For the past century, “poetry” has been comprised of a bunch of warring splinter groups, each with their own agendas, who fight their bloody battles amongst themselves against a backdrop of a totally uninterested universe. Kinda like the manga fans of today, to put it in an analogy the kids can understand. (Oh, except manga actually sells.)
I suppose my natural inclinations have drawn me to the sub-sect of “outsider” poetry (as exemplified in “The Outlaw Bible of American Poetry”), but this is mainly to provide a moral/cultural underpinning to my decision not to do anything “useful” or “responsible” for our corrupt society. You know, like “working for a living.” Even in my deepest delusion, however, I don’t kid myself that this aesthetic is “important.”
2. What about Tacoma inspires your poetry?
I am inspired by the rabid, intense pride the residents of this city have, seemingly in spite of all historical fact or corporeal evidence. When I first moved here, I thought this attitude was just insane, but the longer I live here and the older I get, the more I can appreciate the crazy nobility of it all–sort of like the Norse Gods singing as they march of to their deaths at Ragnarok.
3. What’s your favorite place in Tacoma and why?
 I like to sit on top of the Spanish Steps, smoke a couple of cigarettes, look out over Commencement Bay, and think “This is what the Shire would have looked like if Saruman had had his way.”
4. Who are your favorite poets?
Whenever I am asked this question by a “real” poet, I like to reply “Don Marquis.” Because it’s true, and also I enjoy seeing the look of absolute blankness that passes across 9 out of 10 faces. Google him. Dead for 80 years, books have never gone out of print. He is an American master.
In terms of the form and content of my own work, I feel a certain kinship with the big three of the Chicago Renaissance (Carl Sandburg, Vachel Lindsay, Edgar Lee Masters.) I like going back to Richard Brautigan periodically, if only to remind myself that it’s OK to be short. (Slam poetry, which has in some ways been a wonderful influence on the scene, also has a very rigid format where every piece must be a rapidly-delivered, three minute monologue. Which can look pretty diffuse and rambling when it’s printed on a page. It’s nice to keep in mind that a fleeting impression plucked out of the ozone and put under a glass bell is a poem, too. Even if it doesn’t win you a free t-shirt with a bar’s name on it.)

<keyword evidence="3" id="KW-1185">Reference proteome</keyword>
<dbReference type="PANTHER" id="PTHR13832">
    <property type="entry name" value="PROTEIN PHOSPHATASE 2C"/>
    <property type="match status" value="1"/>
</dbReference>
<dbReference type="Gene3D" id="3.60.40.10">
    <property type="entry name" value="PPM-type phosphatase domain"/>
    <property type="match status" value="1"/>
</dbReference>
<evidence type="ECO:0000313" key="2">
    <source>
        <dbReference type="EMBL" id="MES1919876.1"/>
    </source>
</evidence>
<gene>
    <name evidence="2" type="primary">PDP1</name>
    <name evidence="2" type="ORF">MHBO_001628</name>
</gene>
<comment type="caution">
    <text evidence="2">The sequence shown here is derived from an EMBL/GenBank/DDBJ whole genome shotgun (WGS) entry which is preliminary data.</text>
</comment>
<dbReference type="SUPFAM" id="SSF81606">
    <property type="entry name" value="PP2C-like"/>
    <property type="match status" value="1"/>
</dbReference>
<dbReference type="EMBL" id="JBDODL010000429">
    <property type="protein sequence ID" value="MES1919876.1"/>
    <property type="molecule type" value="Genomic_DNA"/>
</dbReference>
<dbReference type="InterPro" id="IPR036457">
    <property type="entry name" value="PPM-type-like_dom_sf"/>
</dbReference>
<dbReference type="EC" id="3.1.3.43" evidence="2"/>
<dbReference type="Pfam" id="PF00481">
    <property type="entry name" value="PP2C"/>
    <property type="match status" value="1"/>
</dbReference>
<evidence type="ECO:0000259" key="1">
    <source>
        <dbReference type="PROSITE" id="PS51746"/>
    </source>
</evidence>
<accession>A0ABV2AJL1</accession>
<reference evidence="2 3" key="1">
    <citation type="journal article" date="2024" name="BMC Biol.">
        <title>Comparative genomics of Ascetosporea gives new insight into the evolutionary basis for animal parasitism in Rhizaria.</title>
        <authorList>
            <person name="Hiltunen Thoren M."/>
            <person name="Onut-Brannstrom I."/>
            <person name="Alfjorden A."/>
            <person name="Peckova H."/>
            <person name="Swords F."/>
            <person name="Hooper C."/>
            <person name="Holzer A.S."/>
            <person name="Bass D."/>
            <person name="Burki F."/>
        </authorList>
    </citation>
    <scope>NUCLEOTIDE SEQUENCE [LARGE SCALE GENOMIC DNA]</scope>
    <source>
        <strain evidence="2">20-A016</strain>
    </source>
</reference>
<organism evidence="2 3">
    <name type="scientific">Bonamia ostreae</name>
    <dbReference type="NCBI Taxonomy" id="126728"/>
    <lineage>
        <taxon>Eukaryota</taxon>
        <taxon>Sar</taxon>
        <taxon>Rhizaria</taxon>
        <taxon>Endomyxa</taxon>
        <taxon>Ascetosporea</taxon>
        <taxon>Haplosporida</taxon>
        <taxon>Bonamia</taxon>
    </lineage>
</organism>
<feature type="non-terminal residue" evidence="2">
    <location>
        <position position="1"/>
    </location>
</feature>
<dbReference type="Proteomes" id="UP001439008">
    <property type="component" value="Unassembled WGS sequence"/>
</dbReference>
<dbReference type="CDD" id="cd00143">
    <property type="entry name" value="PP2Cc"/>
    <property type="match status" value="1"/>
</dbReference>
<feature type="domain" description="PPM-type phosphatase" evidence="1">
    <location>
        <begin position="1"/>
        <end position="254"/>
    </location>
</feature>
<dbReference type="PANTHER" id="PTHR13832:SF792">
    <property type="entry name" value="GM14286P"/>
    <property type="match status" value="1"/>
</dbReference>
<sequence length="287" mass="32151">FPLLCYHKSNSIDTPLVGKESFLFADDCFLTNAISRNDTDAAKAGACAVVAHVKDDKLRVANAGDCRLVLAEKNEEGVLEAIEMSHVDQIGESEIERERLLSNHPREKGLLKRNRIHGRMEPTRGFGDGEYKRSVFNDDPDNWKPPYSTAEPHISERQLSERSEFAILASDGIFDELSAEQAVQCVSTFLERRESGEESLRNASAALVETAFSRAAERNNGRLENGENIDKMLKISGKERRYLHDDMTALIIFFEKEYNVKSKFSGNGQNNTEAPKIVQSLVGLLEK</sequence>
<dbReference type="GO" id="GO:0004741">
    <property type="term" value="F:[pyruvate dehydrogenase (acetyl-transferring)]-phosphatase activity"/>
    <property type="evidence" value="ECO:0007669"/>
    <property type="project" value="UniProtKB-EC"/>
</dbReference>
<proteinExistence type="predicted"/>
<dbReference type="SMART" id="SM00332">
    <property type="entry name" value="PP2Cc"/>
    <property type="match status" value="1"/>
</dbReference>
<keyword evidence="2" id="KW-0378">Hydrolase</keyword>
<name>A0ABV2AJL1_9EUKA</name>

I’m also fond of Jules Laforgue, who was a French Symbolist poet and a big influence of the “Prufrock”-era Eliot. He wrote some neat poems about Paris.
5. What do you feel the arts scene in Tacoma is ignoring?
 I’d hate to generalize, but let me throw out the following: Quality, Adventure, Distinction and Taste. To illustrate, I’ll give three examples of our “public” art, which we paid for.
1.) Has anyone ever walked that stretch of sidewalk on 11th around the corner from Commerce, and noticed the blue section with variations of phrases that begin with “Sea” painted on it? Have you walked by it so often that you’ve forgotten to say to yourself “My, how stupid” as you pass by? (Not to mention, we don’t live by a “sea”–that big thing of water is called a “sound.”) I don’t know how much this cost, but I’m pretty sure we flew a guy in from the East Coast to do it.
2.) I don’t know who did the sculpture in front of the Hotel Murano, either, but I assume it was the Board of Directors at Nike, because we paid a thousand bucks a foot to put a hundred-foot high logo of their company downtown.
3.) On 12th and Pacific, there is the new sculpture my neighbor refers to as “the nipple-penis statue.” We had to go out of the country to get this one. (Well, Canada.) Observant pedestrians may have even noticed the little poem embedded in bronze underneath which, among other things, refers to Tacoma as a “New Venice rising from the sea.” Even the PR copywriters at Prium would blush with shame at this.
Opportunities for local artists abound, however. They are allowed to donate their time and materials to provide fancy window dressing suitable for Chamber of Commerce photo shoots to our abandoned storefronts downtown. Of course, they are compensated by “publicity” and the chance to “network.” (Seattle artists, by the way, stopped falling for this ruse decades ago.) But at least the taxpayers can feel appeased, because it’s all “free.” (Meaning the artists are unpaid. However, every event and exhibition is administered by a staff of bureaucrats employed by the City of Tacoma. Who do not work for “free.” Because they’re not “idiots.”)